Thursday, September 25, 2014

There Is No Off Switch!

One of the many things that human's possess that never shuts off is our ears. Even when we are sleeping, we are listening. In such a noisy world full of distractions, loud noises, and multi-tasking, how are we actually able to listen to anything worthwhile?


Is listening to those around us even possible anymore?
25 percent

Something is wrong here, right?

Humans use listening to gain meaning through sound, but in a world so noisy this requires more energy then ever. 

Take for instance being on a subway and looking around at how many people are wearing headphones, listening to their music. These people may seem like the are attempting to fully devote their ears to their music and are fully focused in on it. What this creates though is a bunch of individuals isolating themselves and not actually listening to those around them. It is sometimes no wonder why people find it hard to communicate, relate, and connect with people. We are frequently in our own worlds!

What needs to happen to regain this integral piece of communication and connection. The piece that helps us understand each other, gain meaning from one another, and exist together.

Well... here are 3 steps to start regaining our ability to listen:

Reboot Our Ears: 
Take 3 minutes (only 90 seconds) of silence a day (or quietness). This actually helps your ears recalibrate themselves. Returning them to a place of higher performance.

Relate Sounds: 
Some people find particular noises "annoying" or "distracting", such as an air-conditioner, a truck/train going by, or a baby crying. Try to take some of the sounds you hear on a day to day basis and relate them to something positive. Imagine your world when those sounds don't piss you off or get you in a negative mood.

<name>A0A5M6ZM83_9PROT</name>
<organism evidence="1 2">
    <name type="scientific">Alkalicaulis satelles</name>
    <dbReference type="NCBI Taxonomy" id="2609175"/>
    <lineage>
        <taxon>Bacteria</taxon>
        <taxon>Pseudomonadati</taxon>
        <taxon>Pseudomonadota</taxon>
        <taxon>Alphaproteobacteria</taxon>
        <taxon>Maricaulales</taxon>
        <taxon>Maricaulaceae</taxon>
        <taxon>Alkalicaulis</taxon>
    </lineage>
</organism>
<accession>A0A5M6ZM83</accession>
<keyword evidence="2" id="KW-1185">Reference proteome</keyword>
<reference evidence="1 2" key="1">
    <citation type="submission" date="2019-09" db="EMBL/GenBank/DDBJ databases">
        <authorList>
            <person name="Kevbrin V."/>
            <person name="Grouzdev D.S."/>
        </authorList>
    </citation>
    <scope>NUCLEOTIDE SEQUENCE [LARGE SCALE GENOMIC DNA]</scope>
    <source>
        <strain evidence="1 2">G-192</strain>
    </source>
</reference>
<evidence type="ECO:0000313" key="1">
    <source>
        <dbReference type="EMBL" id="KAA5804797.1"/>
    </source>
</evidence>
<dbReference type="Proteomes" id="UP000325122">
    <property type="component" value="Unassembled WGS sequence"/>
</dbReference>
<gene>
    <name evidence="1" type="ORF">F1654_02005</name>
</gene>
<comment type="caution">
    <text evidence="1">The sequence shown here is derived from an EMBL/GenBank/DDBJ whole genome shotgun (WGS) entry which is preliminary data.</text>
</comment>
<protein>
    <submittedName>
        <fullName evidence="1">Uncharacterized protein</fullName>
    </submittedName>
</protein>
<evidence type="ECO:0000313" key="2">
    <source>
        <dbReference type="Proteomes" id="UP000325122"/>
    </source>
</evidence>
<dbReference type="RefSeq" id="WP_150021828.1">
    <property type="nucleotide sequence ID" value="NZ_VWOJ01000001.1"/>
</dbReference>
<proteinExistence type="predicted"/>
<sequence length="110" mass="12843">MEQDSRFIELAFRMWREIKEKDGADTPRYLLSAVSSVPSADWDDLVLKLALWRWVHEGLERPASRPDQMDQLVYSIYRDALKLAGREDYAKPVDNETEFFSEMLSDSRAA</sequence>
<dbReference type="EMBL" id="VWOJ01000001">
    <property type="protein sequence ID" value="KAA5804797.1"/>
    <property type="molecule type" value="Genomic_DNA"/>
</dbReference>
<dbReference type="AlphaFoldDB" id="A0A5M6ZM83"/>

Follow the Rules: 
So we have lost our ability to fully listen to those around us which has resulted in retaining only 25% of what we listen to! We are better then that, and here is an acronym that will help you retain more information.

      • R eceive: Pay attention to the person. (eye contact, look at their lips, stay focused)
      • A ppreciate: Use small sounds/word to appreciate what the person is saying (hmm, okay, yes...etc)
      • S ummarize: Old trick in the book. If you reflect back some of the information you were just told it will not only help you remember it but will make the other person feel appreciated and respected. (try starting the summary by saying "So")
      • A sk: Use relevant questions as a way of expressing interest, staying engaged, and as another staple to retain more information.

Remember that listening is how we understand each other and the things around us. It is always one of the top issues in relationships and families. It is worth paying close attention to.

*Some of the information provided above was derived from Julian Teasure's TED Talk "5 Ways to Listen Better".

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